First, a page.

Regularity: Regularly occurring
Global Range: Massachusetts south to Florida, west to Texas, north to Kansas, Missouri, Ohio, New York. Historic occurrence in Vermont; extirpated in Indiana and Pennsylvania.
Difficult to distinguish from L. intermedia and L. virginica. L. stuevei has (1) the leaflets relatively broad (less than 3.5 times as long as wide, vs. usually 5-7 times as long as wide in L. virginica); (2) the upper surface of the leaflet pubescent, vs. glabrous or strigose along midrib in L. intermedia and strigose in L. virginica; (3) the lower surface of the leaflet usually densely hairy ("subappressed-villosulous") but varying sometimes to strigose, vs. merely strigose in L. intermedia & L. virginica; (4) upper 2 calyx-lobes connate less than half their length if at all, vs. connate at least half their length in both L. virginica and L. intermedia. Distinguishable from other Lespedeza species by this combination of characters: stems erect, simple or branched above the middle; racemes as long as or only slightly exceeding subtending leaves; racemes with numerous flowers; calyx much shorter than legume and corolla; corolla purple; herbaceous plant. (Isely 1990, Gleason & Cronquist 1991)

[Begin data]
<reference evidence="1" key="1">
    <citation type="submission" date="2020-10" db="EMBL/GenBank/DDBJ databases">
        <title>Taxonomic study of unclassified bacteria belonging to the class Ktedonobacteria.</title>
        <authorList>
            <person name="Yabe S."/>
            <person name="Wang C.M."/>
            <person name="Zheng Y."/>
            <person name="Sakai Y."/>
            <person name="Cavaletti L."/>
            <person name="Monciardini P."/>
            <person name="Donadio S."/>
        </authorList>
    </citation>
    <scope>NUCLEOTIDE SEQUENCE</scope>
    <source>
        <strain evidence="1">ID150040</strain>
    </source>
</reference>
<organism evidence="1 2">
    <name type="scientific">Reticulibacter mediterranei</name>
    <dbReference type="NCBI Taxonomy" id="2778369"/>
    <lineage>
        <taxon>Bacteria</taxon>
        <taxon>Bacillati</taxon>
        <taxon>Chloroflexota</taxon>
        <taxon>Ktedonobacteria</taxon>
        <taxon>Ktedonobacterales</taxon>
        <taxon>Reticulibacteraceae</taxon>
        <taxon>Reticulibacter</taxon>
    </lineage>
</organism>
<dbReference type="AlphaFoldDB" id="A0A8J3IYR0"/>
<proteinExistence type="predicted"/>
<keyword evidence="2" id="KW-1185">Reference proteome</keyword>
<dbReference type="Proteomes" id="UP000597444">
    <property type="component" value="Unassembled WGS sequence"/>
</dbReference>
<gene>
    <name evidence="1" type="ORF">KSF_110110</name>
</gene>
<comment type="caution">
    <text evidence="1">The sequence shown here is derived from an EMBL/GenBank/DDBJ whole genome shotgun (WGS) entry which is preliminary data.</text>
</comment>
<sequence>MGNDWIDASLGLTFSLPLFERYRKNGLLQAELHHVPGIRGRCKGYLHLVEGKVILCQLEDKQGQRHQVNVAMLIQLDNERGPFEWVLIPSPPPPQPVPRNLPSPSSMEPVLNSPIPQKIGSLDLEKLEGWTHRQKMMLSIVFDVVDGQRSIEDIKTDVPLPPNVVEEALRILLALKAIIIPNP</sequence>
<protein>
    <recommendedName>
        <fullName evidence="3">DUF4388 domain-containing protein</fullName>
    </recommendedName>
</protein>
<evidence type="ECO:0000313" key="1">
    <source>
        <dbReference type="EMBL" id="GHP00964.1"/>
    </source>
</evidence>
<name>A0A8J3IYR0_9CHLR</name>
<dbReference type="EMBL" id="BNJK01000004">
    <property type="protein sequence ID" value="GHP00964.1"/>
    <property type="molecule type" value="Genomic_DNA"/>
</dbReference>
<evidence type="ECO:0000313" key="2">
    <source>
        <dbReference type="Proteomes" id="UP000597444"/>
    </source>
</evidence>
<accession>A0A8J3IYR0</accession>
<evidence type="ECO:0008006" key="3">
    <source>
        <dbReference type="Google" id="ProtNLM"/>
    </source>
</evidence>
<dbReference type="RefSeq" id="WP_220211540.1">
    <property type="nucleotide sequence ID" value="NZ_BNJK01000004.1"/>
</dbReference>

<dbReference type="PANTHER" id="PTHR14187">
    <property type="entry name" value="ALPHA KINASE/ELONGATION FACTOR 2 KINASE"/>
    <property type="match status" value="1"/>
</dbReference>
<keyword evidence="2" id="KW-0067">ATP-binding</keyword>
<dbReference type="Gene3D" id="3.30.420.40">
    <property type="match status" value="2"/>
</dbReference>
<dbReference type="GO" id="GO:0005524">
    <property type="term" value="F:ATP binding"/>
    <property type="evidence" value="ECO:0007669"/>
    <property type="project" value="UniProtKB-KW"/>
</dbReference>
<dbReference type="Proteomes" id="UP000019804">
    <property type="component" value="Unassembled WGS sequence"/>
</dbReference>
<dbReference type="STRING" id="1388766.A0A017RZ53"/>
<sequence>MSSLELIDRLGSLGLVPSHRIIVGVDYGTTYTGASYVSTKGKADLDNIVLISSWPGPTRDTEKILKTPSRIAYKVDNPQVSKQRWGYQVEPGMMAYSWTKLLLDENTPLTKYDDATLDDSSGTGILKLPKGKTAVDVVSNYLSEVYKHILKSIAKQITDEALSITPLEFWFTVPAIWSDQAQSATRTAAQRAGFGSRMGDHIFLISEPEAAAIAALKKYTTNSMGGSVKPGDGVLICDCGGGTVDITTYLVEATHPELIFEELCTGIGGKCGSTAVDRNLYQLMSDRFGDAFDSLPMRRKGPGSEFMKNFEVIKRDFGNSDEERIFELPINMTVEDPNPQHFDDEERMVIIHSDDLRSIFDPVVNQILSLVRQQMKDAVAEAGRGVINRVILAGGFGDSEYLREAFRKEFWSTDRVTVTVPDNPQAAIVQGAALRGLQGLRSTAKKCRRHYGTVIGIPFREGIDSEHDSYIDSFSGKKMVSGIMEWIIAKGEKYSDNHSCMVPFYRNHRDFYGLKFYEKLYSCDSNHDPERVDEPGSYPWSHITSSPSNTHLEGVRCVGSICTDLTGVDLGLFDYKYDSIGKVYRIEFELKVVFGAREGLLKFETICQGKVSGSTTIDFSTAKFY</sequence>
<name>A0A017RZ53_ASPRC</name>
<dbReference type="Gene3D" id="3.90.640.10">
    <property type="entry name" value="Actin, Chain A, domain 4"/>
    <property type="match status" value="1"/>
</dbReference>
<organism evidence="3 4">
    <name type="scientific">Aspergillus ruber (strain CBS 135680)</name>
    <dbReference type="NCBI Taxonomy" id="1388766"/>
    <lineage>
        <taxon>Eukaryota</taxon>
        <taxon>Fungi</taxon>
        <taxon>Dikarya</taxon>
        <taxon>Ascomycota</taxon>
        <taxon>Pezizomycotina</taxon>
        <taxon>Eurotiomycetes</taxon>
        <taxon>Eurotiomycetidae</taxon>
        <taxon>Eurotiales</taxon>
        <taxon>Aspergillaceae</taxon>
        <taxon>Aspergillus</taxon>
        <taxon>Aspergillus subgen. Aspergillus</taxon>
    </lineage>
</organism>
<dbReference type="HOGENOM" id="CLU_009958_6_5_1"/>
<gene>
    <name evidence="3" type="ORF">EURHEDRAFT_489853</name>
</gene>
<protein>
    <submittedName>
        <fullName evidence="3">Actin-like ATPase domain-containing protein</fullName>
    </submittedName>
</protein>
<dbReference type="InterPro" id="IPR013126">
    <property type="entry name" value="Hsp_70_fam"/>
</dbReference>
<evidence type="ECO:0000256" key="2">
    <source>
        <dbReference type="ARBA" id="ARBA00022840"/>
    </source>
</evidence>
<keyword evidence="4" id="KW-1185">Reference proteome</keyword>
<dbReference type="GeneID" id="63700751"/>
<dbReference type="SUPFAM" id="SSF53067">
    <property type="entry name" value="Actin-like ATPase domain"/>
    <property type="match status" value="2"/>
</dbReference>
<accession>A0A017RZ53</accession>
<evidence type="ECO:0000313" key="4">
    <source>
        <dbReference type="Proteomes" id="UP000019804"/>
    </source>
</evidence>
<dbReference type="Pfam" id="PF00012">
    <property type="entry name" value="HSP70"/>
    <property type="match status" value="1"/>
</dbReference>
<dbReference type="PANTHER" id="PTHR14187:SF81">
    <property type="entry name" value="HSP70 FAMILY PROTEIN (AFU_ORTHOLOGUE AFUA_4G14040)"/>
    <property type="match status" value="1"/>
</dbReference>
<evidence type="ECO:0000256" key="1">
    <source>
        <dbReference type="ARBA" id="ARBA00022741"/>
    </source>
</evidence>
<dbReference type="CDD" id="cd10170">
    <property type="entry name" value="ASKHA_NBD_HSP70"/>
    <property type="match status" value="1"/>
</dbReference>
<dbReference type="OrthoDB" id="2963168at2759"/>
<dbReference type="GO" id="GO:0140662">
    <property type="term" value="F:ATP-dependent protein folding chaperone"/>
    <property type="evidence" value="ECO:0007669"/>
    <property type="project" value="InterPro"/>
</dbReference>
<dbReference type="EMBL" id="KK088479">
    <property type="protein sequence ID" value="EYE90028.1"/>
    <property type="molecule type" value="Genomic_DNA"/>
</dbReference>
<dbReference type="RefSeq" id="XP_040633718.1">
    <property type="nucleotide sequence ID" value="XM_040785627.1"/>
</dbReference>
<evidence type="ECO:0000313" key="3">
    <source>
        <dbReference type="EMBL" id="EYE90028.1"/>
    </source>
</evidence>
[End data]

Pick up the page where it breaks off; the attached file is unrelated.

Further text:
Comments: "Open, usually dry, often sterile, rocky woodlands, woodland openings and glades, old fields, roadsides, less frequently river bottons and moist pine savannas" (Isely 1990). "Dry upland woods & barrens" (Gleason and Cronquist 1991).
Life History and Behavior
Persistence: PERENNIAL, DECIDUOUS
Has both relatively showy chasmogamous and inconspicuous cleistogamous flowers. Hybridizes with several other species.
National NatureServe Conservation Status
Rounded National Status Rank: N4 - Apparently Secure
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